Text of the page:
John Alexander Reina Newlands

From Wikipedia, the free encyclopedia
Jump to: navigation, search
John Alexander Reina Newlands
John Alexander Reina Newlands.jpg
Born 26 November 1837 (1837-11-26)
West Square, Southwark, London, England
Died 29 July 1898 (1898-07-30) (aged 60)
Lower Clapton, London, England
Nationality British
Fields Analytical chemistry
Alma mater Royal College of Chemistry
Known for Periodic table, law of octaves
Notable awards Davy Medal (1887)
Newlands' birthplace in West Square south London.

John Alexander Reina Newlands (26 November 1837 – 29 July 1898) was an English chemist who worked on the development of the periodic table.


Newlands was born in London, England, and was the son of a Scottish Presbyterian minister and his Italian wife.[1] He was homeschooled by his father and went on to study at the Royal College of Chemistry. He was interested in social reform and in 1860 served as a volunteer with Giuseppe Garibaldi in his campaign to unify Italy. Returning to London, Newlands set up in practice as an analytical chemist in 1864, and in 1868 he became chief chemist in James Duncan's London sugar refinery, where he introduced a number of improvements in processing. Later he left the refinery and again set up as an analyst with his brother, Benjamin.

Newlands was the first person to devise a periodic table of elements arranged in order of their relative atomic weights.[2] Continuing Johann Wolfgang Döbereiner’s work with triads and Jean-Baptiste Dumas' families of similar elements, he published in 1865 his 'Law of octaves', which stated that "any given element will exhibit analogous behaviour to the eighth element following it in the table." Newlands arranged all of the known elements into seven groups, which he likened to the octaves of music.[3][4] In Newlands' table, the elements were ordered by the atomic weights that were known at the time and were numbered sequentially to show their order. Periods were shown going down the table, with groups going across – the opposite from the modern form of the periodic table.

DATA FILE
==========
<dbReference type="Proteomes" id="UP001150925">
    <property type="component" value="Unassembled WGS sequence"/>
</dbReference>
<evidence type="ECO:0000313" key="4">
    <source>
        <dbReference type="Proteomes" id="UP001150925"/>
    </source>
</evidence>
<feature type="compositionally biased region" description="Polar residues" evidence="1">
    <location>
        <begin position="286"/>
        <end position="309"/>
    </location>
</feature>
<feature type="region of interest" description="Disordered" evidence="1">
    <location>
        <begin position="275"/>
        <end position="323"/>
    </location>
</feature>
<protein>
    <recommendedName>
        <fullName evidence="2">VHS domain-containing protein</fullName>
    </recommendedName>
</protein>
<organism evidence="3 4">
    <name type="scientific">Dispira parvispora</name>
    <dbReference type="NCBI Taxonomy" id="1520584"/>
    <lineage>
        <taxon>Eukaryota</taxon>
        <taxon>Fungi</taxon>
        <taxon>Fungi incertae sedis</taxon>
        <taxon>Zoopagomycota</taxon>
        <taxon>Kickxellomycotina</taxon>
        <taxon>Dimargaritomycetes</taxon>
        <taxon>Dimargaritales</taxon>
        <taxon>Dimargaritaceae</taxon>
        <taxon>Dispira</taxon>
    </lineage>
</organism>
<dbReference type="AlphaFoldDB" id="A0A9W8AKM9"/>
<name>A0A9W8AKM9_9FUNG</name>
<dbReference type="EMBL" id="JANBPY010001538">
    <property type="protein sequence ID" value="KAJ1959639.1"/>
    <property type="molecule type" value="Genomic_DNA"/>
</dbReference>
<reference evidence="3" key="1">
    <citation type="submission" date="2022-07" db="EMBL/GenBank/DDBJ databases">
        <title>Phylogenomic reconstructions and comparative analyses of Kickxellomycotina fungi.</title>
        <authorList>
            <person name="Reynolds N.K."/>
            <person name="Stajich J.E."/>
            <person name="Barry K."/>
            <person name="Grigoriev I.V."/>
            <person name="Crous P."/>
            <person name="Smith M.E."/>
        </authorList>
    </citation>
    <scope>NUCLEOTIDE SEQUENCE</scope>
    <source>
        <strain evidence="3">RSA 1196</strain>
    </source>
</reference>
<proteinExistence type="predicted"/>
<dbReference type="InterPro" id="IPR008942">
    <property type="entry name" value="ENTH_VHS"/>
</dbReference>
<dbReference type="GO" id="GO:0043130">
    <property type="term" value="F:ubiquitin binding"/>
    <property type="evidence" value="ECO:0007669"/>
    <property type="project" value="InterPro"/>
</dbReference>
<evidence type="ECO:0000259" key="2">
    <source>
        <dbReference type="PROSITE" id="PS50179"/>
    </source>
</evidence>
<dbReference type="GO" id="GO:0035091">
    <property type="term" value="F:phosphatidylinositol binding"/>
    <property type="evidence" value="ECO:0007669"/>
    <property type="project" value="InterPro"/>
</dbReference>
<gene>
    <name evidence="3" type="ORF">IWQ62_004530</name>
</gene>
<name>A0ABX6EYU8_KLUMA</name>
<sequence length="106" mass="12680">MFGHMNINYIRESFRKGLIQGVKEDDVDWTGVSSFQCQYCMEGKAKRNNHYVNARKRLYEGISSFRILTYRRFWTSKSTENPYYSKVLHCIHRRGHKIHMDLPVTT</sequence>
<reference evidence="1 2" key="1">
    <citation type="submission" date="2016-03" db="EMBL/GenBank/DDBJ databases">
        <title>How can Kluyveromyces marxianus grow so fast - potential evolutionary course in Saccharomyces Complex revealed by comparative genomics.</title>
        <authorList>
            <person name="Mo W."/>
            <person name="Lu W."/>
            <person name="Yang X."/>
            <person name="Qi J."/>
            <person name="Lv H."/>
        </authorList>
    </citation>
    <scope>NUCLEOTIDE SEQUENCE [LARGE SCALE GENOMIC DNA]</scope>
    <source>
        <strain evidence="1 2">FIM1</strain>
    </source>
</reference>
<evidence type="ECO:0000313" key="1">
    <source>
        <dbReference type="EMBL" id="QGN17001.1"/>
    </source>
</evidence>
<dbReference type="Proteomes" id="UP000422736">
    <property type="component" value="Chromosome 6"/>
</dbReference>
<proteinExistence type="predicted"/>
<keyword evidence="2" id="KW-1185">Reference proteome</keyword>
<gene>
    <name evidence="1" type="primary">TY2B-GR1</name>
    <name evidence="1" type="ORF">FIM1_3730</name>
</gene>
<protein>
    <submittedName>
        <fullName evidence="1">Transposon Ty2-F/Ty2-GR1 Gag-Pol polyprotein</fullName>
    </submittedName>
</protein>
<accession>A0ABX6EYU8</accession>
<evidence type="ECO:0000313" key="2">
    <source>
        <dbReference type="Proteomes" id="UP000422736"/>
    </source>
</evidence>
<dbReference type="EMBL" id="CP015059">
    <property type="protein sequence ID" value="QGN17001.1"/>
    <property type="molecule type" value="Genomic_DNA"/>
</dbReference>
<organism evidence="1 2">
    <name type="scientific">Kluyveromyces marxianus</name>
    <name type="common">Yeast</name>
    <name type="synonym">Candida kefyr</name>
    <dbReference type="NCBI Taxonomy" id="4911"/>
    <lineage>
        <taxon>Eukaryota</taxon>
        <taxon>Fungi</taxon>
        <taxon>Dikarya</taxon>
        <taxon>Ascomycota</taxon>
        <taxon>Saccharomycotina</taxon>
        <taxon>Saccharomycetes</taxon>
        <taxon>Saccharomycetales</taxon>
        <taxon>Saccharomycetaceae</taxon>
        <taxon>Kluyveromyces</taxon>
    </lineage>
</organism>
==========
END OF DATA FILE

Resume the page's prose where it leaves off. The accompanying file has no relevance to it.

Newland's table of the elements.

The incompleteness of the table alluded to the possible existence of additional, undiscovered elements, such as the element germanium, which was predicted by Newlands.

At the time, his 'Law of octaves' was ridiculed by his contemporaries. The Society of Chemists did not accept his work for publication.[5]

After Dmitri Mendeleev and Lothar Meyer received the Davy Medal from the Royal Society for their later 'discovery' of the Periodic table, Newlands fought for recognition of his earlier work and eventually received the Davy medal in 1887.

John Newlands died on 29 July 1898 at his home in Lower Clapton, London, and was buried at West Norwood Cemetery. His business was continued after his death by his younger brother, Benjamin.

Newland's law of octaves[edit]

In the 1860s, John Newlands arranged the then known elements in the order of increasing masses. He started with the element having the least atomic mass (Hydrogen) and ended at Thorium which was the 56th element. He found that every eighth element had properties similar to that of the first. He compared this to the octaves in music. Therefore, he called it the 'Law of Octaves'. However there were many drawbacks to this system.

See also[edit]


  1. ^ 'Newlands, John Alexander Reina (1837–1898)' by Michael A. Sutton, Oxford Dictionary of National Biography, Oxford University Press, 2004. Accessed 5 February 2011.
  2. ^ Like many of his contemporaries, Newlands first used the terms equivalent weight and atomic weight without any distinction in meaning and in his first paper in 1863.He used the values accepted by his predecessors. It is now referred to as relative atomic mass.
  3. ^ Newlands, John A. R. (1864-08-20). "On Relations Among the Equivalents". Chemical News 10: 94–95. 
  4. ^ Newlands, John A. R. (1865-08-18). "On the Law of Octaves". Chemical News 12: 83. 
  5. ^ Bryson, Bill (2004). A Short History of Nearly Everything. London: Black Swan. pp. 141–142. ISBN 978-0-552-15174-0. 

Further reading[edit]

External links[edit]